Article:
Petty Offense Exception for Green Card

Petty Offense Exception

Anytime anyone enters the United States through consular processing or applies to adjust their status, it is important that s/he passes a criminal background check. When applying for legal permanent residence, also known as a “Green Card,” an immigrant can be denied entry or admission to the United States if s/he has committed a “crime involving moral turpitude” (“CIMT”).

A crime involving moral turpitude is defined as a crime that is “inherently base, evil, or depraved, and contrary to the accepted rules of morality and the duties owed between persons or to society in general.”[1] Generally, a crime involving moral turpitude requires evil intent.[2] Examples include murder, manslaughter, rape, spousal abuse, child abuse, robbery, aggravated assault, theft, and fraud, among many others. However, a CIMT can also include crimes that may not seem so serious, but could ultimately affect your immigration case.

However, if you are applying for a green card and have committed a crime, there is a chance that you may qualify for an exception, which essentially “excuses” your criminal conviction. The “petty offense exception” is a waiver of this particular ground of inadmissibility. To qualify for the petty offense exception, you must meet certain criteria. For example, a CIMT is a petty offense if the maximum penalty that you could have received for committing the offense is exactly one year or less; and you personally were sentenced to no more than six months of imprisonment.

Additionally, please keep in mind that not all crimes are eligible for the petty offense exception. The petty offense exception can only apply to one offense, meaning that if you have committed two or more crimes involving moral turpitude, you will not be able to benefit from this exception, regardless of the maximum sentence and amount of time that you served.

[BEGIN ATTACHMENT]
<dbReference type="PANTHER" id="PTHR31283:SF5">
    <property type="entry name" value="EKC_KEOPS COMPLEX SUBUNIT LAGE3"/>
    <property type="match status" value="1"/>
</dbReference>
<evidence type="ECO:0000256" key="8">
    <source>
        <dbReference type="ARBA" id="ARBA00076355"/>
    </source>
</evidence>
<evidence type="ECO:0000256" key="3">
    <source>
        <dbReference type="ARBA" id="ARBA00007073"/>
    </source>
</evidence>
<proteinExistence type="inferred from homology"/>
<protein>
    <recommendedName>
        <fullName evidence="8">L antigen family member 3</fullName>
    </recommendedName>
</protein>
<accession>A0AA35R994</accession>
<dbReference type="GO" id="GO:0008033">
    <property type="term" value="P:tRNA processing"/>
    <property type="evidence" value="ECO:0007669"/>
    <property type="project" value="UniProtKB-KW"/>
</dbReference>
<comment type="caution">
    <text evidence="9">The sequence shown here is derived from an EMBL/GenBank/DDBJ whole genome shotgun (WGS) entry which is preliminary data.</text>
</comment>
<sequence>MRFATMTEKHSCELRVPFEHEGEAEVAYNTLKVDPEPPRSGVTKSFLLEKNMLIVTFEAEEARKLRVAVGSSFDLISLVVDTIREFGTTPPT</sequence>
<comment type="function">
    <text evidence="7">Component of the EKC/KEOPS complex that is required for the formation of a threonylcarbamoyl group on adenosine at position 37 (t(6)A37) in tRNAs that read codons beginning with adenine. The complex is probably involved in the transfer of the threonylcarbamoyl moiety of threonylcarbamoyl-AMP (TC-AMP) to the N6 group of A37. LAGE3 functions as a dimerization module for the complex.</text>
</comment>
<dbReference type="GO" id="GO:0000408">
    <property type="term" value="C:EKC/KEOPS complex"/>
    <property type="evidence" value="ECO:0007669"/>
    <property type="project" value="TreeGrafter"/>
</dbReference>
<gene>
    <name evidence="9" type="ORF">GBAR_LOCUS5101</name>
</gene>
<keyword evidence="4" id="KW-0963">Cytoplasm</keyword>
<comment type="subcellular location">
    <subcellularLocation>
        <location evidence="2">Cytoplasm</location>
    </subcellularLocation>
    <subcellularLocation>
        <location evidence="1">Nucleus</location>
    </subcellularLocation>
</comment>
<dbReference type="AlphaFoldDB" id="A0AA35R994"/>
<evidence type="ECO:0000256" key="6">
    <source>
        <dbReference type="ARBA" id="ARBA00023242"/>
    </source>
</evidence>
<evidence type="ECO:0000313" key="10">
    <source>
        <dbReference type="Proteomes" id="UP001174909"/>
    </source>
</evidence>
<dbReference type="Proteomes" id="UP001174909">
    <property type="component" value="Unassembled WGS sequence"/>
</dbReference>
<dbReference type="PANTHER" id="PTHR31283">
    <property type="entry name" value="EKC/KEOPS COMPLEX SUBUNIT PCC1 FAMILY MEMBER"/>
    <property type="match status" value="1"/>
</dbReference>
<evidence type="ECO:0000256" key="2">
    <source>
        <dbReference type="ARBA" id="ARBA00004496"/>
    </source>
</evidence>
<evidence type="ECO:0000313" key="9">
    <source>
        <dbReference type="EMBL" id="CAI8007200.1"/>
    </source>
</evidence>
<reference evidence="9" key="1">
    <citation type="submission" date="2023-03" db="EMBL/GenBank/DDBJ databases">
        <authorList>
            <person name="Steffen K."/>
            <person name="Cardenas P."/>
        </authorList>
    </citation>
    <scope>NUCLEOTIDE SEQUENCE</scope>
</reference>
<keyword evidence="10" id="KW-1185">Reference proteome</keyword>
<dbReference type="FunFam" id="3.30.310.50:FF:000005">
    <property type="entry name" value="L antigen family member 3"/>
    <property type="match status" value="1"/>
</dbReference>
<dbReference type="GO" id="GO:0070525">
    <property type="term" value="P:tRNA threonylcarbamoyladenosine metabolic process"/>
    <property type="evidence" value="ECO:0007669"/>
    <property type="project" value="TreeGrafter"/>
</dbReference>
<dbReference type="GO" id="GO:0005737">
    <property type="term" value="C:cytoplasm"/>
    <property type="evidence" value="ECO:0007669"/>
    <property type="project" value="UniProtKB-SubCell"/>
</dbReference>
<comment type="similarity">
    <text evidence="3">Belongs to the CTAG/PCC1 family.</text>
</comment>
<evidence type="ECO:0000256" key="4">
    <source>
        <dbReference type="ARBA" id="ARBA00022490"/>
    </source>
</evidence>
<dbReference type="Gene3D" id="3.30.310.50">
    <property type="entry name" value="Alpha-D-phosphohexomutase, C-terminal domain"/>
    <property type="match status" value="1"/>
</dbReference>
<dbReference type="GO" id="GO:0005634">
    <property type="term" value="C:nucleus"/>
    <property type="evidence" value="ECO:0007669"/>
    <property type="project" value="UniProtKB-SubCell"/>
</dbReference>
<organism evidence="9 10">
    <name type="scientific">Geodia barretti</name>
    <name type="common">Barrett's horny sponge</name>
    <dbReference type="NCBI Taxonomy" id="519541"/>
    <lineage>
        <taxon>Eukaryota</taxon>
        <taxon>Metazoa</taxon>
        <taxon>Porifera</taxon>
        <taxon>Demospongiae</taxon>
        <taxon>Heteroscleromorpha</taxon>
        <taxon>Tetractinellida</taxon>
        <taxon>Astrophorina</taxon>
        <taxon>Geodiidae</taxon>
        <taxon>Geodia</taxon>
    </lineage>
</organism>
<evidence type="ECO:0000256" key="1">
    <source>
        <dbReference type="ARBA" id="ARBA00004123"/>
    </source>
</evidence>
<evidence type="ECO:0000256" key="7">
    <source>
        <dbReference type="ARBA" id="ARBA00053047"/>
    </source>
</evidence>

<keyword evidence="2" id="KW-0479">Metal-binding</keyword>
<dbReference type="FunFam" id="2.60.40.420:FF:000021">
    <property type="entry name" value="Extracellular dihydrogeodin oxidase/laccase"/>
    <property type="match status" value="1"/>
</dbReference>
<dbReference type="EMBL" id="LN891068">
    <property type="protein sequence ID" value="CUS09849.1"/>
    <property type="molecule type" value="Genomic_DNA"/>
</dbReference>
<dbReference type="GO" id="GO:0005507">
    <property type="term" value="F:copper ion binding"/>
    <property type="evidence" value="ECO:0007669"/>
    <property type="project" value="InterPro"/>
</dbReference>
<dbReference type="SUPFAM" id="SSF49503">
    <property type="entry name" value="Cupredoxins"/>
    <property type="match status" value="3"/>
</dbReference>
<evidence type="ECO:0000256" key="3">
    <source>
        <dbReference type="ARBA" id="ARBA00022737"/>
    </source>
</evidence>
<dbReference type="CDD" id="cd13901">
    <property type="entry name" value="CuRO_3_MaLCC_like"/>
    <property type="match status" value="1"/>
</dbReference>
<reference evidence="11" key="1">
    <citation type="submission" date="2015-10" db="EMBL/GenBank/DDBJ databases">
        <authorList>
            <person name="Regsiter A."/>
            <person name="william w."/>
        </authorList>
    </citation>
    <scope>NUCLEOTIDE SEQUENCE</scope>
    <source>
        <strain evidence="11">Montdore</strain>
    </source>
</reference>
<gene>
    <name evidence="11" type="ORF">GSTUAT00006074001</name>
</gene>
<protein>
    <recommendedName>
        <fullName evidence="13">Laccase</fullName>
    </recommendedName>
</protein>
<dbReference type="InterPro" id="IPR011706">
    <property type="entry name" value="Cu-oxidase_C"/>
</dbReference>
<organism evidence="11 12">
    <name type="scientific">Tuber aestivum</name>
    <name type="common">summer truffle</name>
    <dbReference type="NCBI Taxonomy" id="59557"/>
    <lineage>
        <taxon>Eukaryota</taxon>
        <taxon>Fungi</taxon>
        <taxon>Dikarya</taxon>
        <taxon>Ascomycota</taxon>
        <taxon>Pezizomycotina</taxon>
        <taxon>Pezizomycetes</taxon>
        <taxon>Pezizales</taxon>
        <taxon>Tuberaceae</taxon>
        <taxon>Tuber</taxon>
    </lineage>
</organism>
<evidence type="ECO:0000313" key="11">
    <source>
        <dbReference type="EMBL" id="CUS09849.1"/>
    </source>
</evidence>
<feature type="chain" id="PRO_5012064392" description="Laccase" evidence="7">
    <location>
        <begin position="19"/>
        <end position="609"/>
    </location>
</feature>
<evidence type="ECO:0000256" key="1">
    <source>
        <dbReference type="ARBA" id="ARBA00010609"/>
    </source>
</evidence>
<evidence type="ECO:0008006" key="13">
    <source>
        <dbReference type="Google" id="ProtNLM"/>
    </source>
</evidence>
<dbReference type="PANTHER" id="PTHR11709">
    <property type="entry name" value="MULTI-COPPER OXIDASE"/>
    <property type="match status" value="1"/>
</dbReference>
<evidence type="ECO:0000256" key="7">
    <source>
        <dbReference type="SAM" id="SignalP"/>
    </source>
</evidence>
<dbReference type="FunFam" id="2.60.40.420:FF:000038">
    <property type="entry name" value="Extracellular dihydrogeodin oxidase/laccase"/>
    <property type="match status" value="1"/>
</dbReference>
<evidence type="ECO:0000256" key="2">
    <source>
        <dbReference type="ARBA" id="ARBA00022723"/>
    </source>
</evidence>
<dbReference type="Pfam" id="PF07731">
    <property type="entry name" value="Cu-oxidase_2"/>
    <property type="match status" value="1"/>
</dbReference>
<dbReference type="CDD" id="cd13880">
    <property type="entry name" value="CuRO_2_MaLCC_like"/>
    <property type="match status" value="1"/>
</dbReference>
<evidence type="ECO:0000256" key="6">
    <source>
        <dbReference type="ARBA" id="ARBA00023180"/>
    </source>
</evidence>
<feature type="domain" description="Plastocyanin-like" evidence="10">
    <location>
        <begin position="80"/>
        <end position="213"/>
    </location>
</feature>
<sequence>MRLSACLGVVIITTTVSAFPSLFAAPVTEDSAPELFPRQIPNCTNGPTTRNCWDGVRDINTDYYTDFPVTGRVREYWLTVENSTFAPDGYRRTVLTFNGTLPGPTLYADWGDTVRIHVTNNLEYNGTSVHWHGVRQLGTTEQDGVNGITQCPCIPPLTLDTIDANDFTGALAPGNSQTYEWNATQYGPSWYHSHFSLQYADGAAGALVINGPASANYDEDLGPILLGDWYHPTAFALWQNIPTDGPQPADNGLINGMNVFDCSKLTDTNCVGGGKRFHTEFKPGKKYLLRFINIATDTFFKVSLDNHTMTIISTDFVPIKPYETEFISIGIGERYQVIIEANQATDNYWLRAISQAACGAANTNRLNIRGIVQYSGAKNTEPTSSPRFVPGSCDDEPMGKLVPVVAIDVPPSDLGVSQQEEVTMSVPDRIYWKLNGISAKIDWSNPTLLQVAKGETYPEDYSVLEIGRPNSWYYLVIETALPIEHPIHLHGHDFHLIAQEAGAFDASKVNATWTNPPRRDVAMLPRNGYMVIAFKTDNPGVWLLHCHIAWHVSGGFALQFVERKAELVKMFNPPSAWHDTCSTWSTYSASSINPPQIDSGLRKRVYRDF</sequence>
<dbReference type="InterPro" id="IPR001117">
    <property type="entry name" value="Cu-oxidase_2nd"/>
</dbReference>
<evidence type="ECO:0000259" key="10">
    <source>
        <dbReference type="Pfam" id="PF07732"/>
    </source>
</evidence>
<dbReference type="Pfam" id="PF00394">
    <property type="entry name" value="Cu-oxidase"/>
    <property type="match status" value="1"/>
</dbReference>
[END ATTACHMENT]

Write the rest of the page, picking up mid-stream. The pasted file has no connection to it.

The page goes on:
It is important to have an experienced immigration attorney review your case if you have any type of criminal conviction since the definitions of crimes for each state are different and specific details may determine whether a particular crime is a CIMT. However, if you do qualify, this form of immigration relief could potentially change your life for the better and allow you to remain in the United States and adjust your status.

For more information or to set up a consultation with our experienced immigration attorney, please contact our office.

EB-5 Alien Entrepreneur Visa

EB-5 Visa

Each year, up to 10,000 visas be authorized to aliens (and their spouses and children) for eligible entrepreneurs. If you have the right combination of skills, education, and/or work experience and are otherwise eligible, you may be able to live permanently in the United States. There are five (5) employment-based immigrant visa preferences/categories, some of which require a prior labor certification, but the fifth preference, EB-5 visa, is the topic of this article.

The fifth preference was created by Congress in 1990 to stimulate the United States economy through job creation and capital investment by foreign investors and is reserved for business investors who invest $ 1 million or $500,000 (if the investment is made in a “targeted employment area”) in a “new commercial enterprise” that employs at least (ten) 10 full-time U.S. workers. The fifth preference does not require a labor certification.

The EB-5 visa is a 3-step process consisting of [Form I-526], Petition by Alien Entrepreneur, [Form I-485], Application to Register Permanent Residence or Adjust Status, and [Form I-829], Petition by Entrepreneur to Remove Conditions. Form I-526 is the first form that should be filed. After approval, one still must adjust status through Form I-485 if in the U.S., or through consular processing if outside the U.S. All forms should be accompanied by the required documentation and evidence to prove the above criteria.